Published: 09:33, 11 May 2020
| Updated: 09:43, 11 May 2020
And that could include staff attending the office on different days or weeks and staggered start and finish times.
The Prime Minister on Sunday revealed the government was "actively encouraging" those unable to work from home to now return to work.
But with social distancing rules still in force, offices and factories are likely to have to make some significant changes.
Explains Ben Stepney at law firm Thomson Snell & Passmore, which has offices in Tunbridge Wells and Dartford: "The PM is clear. Those who cannot work from home are urged to return to work. And employers need to adapt their workplaces to make them Covid-secure.
“Updated guidance for employers in various sectors is expected to be released early this week.
“Employers will need to assess the risk of the virus being caught and spread in the workplace and consider how that risk can be mitigated. This exercise must be recorded in a risk assessment, which will record the extent to which the employer thinks social distancing can be practised in its workplace.
“Based on current practice and the draft guidance, common measures will include having to split teams attending the workplace on different days/weeks; closing or restricting access to common areas, such as kitchens; limiting the sharing of desks and equipment; and staggered start and finish times to avoid congregation at entrances.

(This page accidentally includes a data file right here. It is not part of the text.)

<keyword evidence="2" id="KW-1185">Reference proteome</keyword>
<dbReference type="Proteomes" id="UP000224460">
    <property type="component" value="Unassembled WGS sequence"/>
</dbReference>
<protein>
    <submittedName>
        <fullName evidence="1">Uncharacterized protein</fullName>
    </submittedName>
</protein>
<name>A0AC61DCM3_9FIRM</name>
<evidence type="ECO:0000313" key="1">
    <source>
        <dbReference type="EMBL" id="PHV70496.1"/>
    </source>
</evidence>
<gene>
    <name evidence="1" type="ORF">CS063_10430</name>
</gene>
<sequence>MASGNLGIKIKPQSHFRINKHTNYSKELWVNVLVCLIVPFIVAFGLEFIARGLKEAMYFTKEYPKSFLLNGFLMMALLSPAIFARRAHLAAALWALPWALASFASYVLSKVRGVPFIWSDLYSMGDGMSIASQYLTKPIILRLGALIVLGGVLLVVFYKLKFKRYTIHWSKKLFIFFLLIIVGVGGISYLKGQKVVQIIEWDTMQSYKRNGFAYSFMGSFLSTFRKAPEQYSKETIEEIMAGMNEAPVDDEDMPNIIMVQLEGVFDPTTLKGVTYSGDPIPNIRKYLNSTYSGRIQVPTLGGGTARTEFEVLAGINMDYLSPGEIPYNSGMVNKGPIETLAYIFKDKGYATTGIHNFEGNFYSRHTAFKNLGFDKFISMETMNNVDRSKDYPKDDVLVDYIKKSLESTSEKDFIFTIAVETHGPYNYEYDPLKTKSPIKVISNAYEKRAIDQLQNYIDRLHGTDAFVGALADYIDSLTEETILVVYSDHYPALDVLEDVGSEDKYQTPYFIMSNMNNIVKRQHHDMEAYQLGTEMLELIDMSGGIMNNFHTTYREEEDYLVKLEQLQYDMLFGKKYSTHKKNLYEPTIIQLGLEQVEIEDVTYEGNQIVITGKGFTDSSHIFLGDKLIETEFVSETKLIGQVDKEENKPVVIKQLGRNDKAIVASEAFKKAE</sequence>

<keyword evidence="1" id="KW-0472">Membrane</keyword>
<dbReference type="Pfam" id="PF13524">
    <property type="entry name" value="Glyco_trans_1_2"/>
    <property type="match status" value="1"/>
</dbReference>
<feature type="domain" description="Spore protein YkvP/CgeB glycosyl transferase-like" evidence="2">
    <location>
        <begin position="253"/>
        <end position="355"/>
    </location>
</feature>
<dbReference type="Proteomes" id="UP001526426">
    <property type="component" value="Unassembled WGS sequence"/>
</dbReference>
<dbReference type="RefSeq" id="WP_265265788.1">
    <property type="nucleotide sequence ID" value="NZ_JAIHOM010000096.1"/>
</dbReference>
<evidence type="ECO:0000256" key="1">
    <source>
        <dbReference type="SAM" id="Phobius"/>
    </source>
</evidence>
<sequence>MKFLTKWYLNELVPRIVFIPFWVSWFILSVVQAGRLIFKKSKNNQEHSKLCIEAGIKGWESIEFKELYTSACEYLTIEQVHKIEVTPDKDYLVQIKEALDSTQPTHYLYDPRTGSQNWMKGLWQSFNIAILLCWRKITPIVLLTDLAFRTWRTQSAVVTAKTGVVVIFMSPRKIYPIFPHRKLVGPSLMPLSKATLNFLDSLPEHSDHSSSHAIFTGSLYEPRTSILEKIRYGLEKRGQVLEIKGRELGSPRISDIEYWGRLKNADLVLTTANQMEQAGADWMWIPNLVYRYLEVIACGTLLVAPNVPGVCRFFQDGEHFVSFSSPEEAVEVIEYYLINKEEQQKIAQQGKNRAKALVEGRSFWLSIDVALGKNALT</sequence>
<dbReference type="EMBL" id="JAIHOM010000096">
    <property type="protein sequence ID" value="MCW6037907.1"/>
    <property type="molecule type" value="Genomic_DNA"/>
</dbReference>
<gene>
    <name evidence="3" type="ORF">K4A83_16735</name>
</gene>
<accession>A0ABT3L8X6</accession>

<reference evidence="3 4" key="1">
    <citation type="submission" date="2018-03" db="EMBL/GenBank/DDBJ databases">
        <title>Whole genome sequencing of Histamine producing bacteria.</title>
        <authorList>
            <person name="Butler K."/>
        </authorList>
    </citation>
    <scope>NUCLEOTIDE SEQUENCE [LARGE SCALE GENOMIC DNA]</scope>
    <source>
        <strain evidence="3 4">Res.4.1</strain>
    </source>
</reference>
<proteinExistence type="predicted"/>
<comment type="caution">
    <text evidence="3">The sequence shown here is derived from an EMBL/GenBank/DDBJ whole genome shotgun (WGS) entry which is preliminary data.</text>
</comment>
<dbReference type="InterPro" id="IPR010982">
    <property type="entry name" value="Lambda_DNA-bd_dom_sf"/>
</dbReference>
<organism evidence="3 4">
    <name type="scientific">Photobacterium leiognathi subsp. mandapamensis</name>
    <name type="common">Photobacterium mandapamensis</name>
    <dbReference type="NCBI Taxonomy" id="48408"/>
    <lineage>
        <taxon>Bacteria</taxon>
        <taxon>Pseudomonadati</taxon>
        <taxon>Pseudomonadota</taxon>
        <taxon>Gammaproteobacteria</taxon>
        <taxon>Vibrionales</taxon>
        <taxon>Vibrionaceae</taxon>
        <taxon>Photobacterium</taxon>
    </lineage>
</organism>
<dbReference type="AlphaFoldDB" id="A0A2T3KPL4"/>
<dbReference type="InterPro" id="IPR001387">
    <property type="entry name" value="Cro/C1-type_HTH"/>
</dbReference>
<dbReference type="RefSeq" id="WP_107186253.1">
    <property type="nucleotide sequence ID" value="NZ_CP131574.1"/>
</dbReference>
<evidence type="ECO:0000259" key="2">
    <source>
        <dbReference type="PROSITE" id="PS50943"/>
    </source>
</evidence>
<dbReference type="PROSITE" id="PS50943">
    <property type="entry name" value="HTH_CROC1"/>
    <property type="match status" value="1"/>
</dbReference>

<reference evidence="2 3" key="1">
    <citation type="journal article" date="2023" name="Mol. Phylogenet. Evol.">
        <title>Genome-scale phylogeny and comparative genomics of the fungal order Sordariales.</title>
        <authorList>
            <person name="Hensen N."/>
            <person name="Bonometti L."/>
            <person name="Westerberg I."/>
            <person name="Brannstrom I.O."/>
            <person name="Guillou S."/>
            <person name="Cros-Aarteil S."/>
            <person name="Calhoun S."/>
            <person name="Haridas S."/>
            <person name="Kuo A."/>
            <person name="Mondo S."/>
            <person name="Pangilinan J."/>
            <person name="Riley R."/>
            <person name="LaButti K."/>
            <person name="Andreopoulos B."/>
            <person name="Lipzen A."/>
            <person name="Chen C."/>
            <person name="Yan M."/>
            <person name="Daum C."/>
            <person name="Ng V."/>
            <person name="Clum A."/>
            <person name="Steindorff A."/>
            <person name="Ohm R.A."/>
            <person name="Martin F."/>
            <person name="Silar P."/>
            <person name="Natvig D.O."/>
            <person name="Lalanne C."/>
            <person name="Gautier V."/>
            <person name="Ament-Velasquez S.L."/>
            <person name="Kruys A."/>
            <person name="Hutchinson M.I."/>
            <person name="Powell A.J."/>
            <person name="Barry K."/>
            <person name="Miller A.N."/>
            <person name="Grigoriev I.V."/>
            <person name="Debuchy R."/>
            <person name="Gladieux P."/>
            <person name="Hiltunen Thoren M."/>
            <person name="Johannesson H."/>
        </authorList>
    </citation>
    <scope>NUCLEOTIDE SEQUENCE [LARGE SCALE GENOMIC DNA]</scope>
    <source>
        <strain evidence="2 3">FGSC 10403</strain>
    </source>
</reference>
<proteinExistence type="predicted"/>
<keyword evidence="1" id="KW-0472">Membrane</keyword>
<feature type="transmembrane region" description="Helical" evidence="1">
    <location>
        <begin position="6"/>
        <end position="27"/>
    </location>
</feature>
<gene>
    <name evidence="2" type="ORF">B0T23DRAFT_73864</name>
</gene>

"The workplace is going to look and feel very different for some time.”
It follows a call for clear guidance from the British Chambers of Commerce director general Adam Marshall.
He said: "Companies will do everything they can to protect employees and customers, maintain social distancing and operate successfully as more sections of the economy are permitted to re-open.
“Businesses will need to see detailed plans for the phased easing of restrictions, coordinated with all nations across the UK and supported by clear guidance. It is imperative that companies have detailed advice on what will need to change in the workplace, including clarity on the use of PPE.
“Firms will also need to know that government support schemes, which have helped save millions of jobs in recent weeks, will continue for as long as they are needed so that they can plan ahead with confidence.
“The timing of further easing of restrictions must be guided by the public health evidence, but businesses need their practical questions answered so they can plan to restart, rebuild and renew.”